1. White minnows of clouds

fish that school

“White Cloud Mountain Minnow” by mira d’oubliette is licensed under CC BY-NC-ND 2.0

White cloud minnows are cold-water fish. When tropical fish thrive in temperatures between 75 and 80 degrees Fahrenheit, the minnows prefer a temperature of about ten degrees cooler.

It’s always best to keep them in a tank of their own or with other fish that can tolerate cold temperatures such as cories, guppies, and zebra danios. You always want to do some research before you bring the fish home, but that’s especially true with white minnows of clouds.

  1. Otocinclus Catfish

fish that school

“Otocinclus” by AJC1 is licensed under CC BY-SA 2.0

Many new aquarium owners are looking for algae-eating fish to help keep the area spiffy. They are looking at Plecostomus, a suckerfish that always clings to the side of the tank. The only problem is that the adult pleco can reach the size of two feet and is not suitable for most aquariums.

Instead, many owners of fresh aquarium water could be better off with an otocinclus catfish school. Otos look like small plecos and will cling to glass in the same way. Its best to house them in groups and avoid keeping them together with large fish that could eat them. Make sure you feed algae wafers so you know your otos are getting enough food.

  1. Neon Tetra

fish that school

“Neon Tetra” by michelle.khuu is licensed under CC BY-NC 2.0

Neon is among the most colorful freshwater fish in your aquarium. They are small – about an inch long as adults – so do not include them with large fish that may see them as a snack. They do better when they are in groups than alone.

  1. Harlequin Rasbora

fish that school

“File:01.Rasbora heteromorpha.jpg” by Juan R. Lascorz is licensed under CC BY-SA 3.0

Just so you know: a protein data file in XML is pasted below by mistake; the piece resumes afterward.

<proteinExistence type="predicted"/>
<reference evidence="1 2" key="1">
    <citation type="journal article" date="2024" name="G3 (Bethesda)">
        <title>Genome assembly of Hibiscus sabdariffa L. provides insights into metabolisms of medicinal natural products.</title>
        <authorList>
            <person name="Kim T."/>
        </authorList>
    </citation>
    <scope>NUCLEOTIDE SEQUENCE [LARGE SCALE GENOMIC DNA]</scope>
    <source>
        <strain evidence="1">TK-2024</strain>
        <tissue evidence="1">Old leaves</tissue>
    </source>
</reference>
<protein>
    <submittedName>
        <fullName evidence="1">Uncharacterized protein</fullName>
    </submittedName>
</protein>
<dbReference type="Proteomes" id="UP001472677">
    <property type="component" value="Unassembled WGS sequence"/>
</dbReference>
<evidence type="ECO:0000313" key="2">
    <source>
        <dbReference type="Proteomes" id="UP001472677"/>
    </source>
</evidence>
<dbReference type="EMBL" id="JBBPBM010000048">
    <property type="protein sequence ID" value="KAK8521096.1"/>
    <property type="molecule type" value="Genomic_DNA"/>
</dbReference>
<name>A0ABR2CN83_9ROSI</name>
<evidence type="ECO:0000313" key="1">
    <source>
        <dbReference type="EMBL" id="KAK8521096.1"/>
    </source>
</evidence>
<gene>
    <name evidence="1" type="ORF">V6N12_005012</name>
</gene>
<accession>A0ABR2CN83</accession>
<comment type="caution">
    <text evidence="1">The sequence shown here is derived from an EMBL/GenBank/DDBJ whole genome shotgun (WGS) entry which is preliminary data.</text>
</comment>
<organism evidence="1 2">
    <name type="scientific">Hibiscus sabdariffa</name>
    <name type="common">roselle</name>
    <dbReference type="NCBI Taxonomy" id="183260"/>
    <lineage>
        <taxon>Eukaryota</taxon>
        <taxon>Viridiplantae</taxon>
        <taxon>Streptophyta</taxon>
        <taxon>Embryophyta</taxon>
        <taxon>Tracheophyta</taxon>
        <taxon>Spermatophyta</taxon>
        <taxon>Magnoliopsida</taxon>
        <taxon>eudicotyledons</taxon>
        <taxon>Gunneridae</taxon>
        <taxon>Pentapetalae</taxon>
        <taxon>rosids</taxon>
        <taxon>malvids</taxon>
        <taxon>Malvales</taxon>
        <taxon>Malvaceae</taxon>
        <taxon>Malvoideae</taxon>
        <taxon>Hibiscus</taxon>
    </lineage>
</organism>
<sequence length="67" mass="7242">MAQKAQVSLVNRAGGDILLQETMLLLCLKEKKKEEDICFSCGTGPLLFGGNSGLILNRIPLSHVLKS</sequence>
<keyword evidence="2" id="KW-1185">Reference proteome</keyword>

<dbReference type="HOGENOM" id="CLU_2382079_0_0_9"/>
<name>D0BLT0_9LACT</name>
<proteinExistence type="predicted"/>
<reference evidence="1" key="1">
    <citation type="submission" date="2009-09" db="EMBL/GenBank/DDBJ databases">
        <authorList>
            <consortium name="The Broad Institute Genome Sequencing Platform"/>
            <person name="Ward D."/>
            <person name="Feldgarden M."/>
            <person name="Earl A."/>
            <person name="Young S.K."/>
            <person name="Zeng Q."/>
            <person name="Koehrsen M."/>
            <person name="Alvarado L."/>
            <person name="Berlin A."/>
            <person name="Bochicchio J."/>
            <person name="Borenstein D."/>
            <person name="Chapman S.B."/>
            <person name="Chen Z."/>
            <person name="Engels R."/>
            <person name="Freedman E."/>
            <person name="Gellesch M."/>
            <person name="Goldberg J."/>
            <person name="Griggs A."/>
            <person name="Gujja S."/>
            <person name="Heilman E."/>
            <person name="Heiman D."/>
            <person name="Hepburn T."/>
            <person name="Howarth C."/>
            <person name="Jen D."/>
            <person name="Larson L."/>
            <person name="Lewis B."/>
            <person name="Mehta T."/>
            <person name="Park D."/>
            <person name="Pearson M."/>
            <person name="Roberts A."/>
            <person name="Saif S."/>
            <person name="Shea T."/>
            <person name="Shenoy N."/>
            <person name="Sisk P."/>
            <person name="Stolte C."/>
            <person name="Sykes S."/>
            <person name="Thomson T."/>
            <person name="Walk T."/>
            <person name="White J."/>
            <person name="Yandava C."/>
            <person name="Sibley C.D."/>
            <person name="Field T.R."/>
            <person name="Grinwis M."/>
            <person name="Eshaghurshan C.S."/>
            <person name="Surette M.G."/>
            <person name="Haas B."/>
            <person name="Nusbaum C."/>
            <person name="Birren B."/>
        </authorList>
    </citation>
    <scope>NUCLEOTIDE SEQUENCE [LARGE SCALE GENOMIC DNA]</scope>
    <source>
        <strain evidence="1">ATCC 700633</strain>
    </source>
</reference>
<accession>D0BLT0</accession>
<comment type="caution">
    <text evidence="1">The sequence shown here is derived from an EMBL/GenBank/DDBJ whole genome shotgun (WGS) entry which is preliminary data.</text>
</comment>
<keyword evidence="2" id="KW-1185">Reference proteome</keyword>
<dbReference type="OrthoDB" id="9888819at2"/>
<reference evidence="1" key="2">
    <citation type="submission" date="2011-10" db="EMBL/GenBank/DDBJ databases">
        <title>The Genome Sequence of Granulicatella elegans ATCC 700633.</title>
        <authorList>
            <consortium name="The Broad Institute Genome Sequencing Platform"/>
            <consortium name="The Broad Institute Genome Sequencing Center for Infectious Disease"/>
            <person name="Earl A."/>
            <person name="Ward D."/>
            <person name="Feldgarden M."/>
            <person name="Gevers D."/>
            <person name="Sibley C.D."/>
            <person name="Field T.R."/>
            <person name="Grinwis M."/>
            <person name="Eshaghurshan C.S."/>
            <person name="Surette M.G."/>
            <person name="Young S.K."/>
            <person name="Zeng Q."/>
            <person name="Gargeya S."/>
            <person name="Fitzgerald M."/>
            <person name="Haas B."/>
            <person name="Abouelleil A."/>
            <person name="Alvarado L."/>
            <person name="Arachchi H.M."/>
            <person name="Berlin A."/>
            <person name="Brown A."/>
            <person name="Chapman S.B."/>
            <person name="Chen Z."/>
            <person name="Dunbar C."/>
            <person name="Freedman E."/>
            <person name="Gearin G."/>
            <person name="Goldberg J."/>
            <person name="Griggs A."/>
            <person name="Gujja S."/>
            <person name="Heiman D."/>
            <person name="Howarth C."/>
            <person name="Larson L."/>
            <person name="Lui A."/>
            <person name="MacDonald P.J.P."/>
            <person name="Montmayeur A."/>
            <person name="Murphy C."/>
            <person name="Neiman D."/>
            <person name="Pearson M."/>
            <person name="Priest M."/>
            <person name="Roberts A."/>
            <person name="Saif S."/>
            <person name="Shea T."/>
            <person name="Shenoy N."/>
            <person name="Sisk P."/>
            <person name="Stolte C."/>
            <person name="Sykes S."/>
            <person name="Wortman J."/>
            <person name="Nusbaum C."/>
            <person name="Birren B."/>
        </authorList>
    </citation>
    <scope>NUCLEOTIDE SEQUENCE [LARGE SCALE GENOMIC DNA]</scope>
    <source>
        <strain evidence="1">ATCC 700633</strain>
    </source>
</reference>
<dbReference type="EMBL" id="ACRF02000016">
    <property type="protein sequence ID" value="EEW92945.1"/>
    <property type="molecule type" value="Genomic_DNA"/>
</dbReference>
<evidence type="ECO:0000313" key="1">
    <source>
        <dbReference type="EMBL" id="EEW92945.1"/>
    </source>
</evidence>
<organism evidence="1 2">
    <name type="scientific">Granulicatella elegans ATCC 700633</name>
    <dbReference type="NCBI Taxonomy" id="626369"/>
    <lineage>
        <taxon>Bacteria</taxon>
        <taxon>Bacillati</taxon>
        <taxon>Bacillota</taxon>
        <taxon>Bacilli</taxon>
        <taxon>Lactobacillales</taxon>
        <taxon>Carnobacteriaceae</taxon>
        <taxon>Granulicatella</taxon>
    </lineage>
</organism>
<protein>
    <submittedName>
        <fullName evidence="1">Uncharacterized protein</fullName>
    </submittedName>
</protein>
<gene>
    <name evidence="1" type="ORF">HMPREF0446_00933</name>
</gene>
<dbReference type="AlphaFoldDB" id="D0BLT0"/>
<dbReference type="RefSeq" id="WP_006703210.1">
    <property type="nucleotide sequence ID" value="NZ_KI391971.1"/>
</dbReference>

Harlequin rasboras are peaceful and grows to a few inches in height. They have a reddish-orange color on their sides, aligned with their black markings on their tails. These fish usually thrive in groups of six or more, though large schools are definitely appreciated. These types are adaptable which makes it a good choice for beginners.

As with the other small fish, avoid including them with large tank partners that can be viewed as lunch. Alternatively, the harlequin rasbora is a colorful and easy fish to keep in your tank.

  1. Tiger Barb

fish that school

“Tiger Barb” by cb_agulto is licensed under CC BY-NC-ND 2.0

Tiger barbs are attractive fish with striking black stripes. They are aggressive and they have a reputation for being the last bullies.

You can put them in a group of six or more to help keep them calm, but they can still be kept with other semi-aggressive fish. Avoid keeping them with fish that have flowing long fins.

  1. Zebra Danio

“zebra danio (stripe)” by bob_jenkins is licensed under CC BY 2.0

Zebra danios have slender long bodies and can have long or short fins. These fish are silver with blue / dark black stripes horizontally like a zebra. What makes them fun to watch is how they dart around quickly around the tank.

They are small, peaceful fish and are best kept in a peaceful community tank and other peaceful fish that are not big enough to eat them. Remember: Big fish eat small fish, so whenever you put in a small fish like Zebra Danio you should be careful.

  1. Hatchet fish

“Baltimore–October 19 2007–National Aquarium–Hatchet Fish” by Makuahine Pa’i Ki’i is licensed under CC BY 2.0

This is one of the coolest fish out there, but not for everyone. Hatchet fish is peaceful and lives in the upper part of the water column. However, they are easily alarmed and use an interesting strategy to escape predators. Jump out of the water!

In the wild, the jumping hatchet fish will return to the river. In a home aquarium, it may jump out of your tank. It is very important that you make sure that your entire aquarium is tightly covered if you intend to keep them.

  1. Black Skirt tetra

“Black Skirt Tetra” by Ken_Lord is licensed under CC BY-NC-SA 2.0

Bigger than neon and a better choice if you have big fish in your tank. Their slender bodies with black stripes and flowing black fins make them look like sharp fish. Keep them in groups of six or more and give them at least a 15 gallon tank. Like most tetras, they will enjoy an aquarium with many medium and long vegetation.

Conclusion

Many hobbyists want understandably want a variety of fish in their aquariums and will buy one or two of the many selected species. In fact, the fish mentioned above will be much happier, healthier, less stressed, and more colorful when being kept together in larger groups.

You can build a small school in your home tank. School-going fish do more than give you a source of entertainment, they will be much smaller, less prone to hiding in the shadows and can enhance the look and function of your entire tank and everything that goes together, is worth it!

Next: 20 safe and compatible goldfish tank mates